At least 999 ex-terrorists, 266 of whom are still in prison and 733 released prisoners, were successfully deradicalized in the last three years, according to the report.
The government uses five programs, including guidance on national and religious insight, the development of life skills, supervision and mentoring, and entrepreneurship coaching.
Mr. Wiranto said the government also involves former terrorists who have “repented” to engage in the programs.
“At least 50 ex-terrorists are actively involved in prevention and deradicalization programs, where they become coaches of former terrorists,” Mr. Wiranto said.
The Institute for Policy Analysis of Conflict said in its own report on former pro-ISIS prisoners that the BNPT has several programs in prisons, of which two absorb most of its efforts. The first, which began in 2015, is aimed at determining the levels of radicalization among prisoners.
The second BNPT program is aimed at helping cooperative prisoners earn extra income by setting up business aimed at fellow inmates, such as food stalls or handphone repair. No pro-ISIS prisoners take part.
“Despite much donor funding and some limited civil society initiatives, there are few effective deradicalization or disengagement programs in Indonesian prisons,” said IPAC, the institute that produces in-depth research on the sources of violent conflict in Indonesia and beyond.
“Many prisoners make that decision on their own, for family reasons or unhappiness with leaders, but it is hard to make the case that it has been due to BNPT efforts,” the report said.
IPAC Director Sidney Jones said in a discussion in Jakarta that the biggest disadvantage of most deradicalization programs is that they are not based on thorough research on where and how radicalization takes place.
“The deradicalization program should be based on concrete data. If you do not understand the process of radicalization, then the deradicalization program is most likely not effective,” Mrs. Jones said.
She said it was important to understand the motivations of someone joining a radical group so that programs can be designed to pull them out of extremist networks as well as preventing others from following in their footsteps.
Saudi Arabia’s deradicalization programs
The government of Saudi Arabia runs what is likely the most well-known deradicalization program, and claims that 86 percent of the 3,300 people who graduated from it have successfully reintegrated into civilian life after serving terrorism-related prison sentences.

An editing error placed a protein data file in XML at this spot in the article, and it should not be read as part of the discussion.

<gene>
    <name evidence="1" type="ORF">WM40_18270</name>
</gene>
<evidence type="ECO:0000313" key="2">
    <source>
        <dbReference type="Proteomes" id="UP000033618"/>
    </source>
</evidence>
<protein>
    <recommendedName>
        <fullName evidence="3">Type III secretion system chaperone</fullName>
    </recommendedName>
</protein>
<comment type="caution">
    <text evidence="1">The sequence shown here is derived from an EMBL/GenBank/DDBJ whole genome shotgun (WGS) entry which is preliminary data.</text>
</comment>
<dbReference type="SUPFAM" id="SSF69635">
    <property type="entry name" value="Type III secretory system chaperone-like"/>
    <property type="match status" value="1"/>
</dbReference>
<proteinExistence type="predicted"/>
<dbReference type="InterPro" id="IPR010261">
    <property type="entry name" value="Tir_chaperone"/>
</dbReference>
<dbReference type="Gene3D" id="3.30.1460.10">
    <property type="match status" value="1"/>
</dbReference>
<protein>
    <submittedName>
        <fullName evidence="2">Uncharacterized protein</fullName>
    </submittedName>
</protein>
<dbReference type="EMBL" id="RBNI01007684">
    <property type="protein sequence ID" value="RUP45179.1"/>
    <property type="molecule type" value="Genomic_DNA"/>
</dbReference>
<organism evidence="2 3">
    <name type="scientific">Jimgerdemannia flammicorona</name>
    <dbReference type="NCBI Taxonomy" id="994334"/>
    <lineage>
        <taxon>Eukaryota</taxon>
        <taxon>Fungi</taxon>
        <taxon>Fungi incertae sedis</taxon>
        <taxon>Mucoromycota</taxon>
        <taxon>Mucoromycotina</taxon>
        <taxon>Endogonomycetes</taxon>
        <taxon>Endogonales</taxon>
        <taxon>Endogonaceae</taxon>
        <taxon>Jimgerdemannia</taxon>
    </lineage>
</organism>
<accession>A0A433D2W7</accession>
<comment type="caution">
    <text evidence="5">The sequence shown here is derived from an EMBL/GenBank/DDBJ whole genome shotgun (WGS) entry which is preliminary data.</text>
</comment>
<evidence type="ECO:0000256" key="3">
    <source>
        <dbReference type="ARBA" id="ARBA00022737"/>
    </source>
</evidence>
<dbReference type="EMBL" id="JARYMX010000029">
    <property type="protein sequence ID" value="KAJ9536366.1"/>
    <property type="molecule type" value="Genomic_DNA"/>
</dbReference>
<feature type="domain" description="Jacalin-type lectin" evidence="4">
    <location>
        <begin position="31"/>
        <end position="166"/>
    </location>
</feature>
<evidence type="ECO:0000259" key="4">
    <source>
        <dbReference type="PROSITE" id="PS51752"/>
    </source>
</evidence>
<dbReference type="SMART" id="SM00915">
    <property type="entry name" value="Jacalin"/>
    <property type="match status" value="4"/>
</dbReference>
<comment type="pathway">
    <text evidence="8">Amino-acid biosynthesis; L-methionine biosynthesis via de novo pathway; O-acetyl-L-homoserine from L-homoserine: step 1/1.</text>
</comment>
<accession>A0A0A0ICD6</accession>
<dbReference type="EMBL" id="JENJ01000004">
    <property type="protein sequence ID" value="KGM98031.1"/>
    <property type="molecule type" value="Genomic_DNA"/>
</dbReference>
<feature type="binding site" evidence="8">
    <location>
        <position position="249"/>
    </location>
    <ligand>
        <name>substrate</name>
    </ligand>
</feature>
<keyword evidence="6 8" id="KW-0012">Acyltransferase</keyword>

The Saudi government is also preparing to release nine Yemenis once held in Gitmo. They have graduated from the same initiative, which was designed to “reverse” radicalization through a program that offers theological instruction, vocational training, art therapy, an indoor lap pool, foosball, off-site vacations, family visits, and, for some, matchmaking.
Dr. Tom Smith, Senior Lecturer in International Relations at the University of Portsmouth told The Globe Post that using “soft methods” to deradicalize people is problematic on a number of levels. Primarily this comes from the concept that has grown out of the idea of radicalization, the process by which a person transforms from one persona to another, akin to brainwashing.
“As yet there is no evidence that such a process exists, not in any scientific sense that could be corroborated or tested,” Dr. Smith said.
Obviously something draws people to make decisions that have violent consequences, but the reasons could be much more mundane than they are portrayed and the same motivations that drive many people to do risky things that may harm others.
“Another problem is that ‘de-radicalization’ policies rely on ideological rewinding or a second dose of ideological brainwashing and indoctrination,” Dr. Smith said.
“Even if such a process was possible and that was proved to be applied therapeutically (and it is not), how long would the de-racialization work for? Do human beings really have no agency of our own, can we be transformed in terrorism without any independent thought?”
Dr. Smith said the unpalatable truth is that many violent terrorists who act with or on behalf of a group do so with independent, reasoned (if not reasonable) personal motivation as well as peer-pressure. Evidence suggests terrorists are not ideological zealots but use religious and political ideologies to justify their actions.
He said skepticism over well-funded and publicised deradicalization policies is as old as the programs themselves, that there is no independent or quantifiable evidence for their success, and they could be dangerous.
“I would like to think that these policies will eventually die,” he added.
However, he noted that such programs offer governments a tangible publicity tool, one that shows they are at least attempting to do something about the problem.
“Given the Saudi role in extremism and the conflict in Yemen, we cannot see these claims as anything but misleading propaganda,” Dr. Smith said.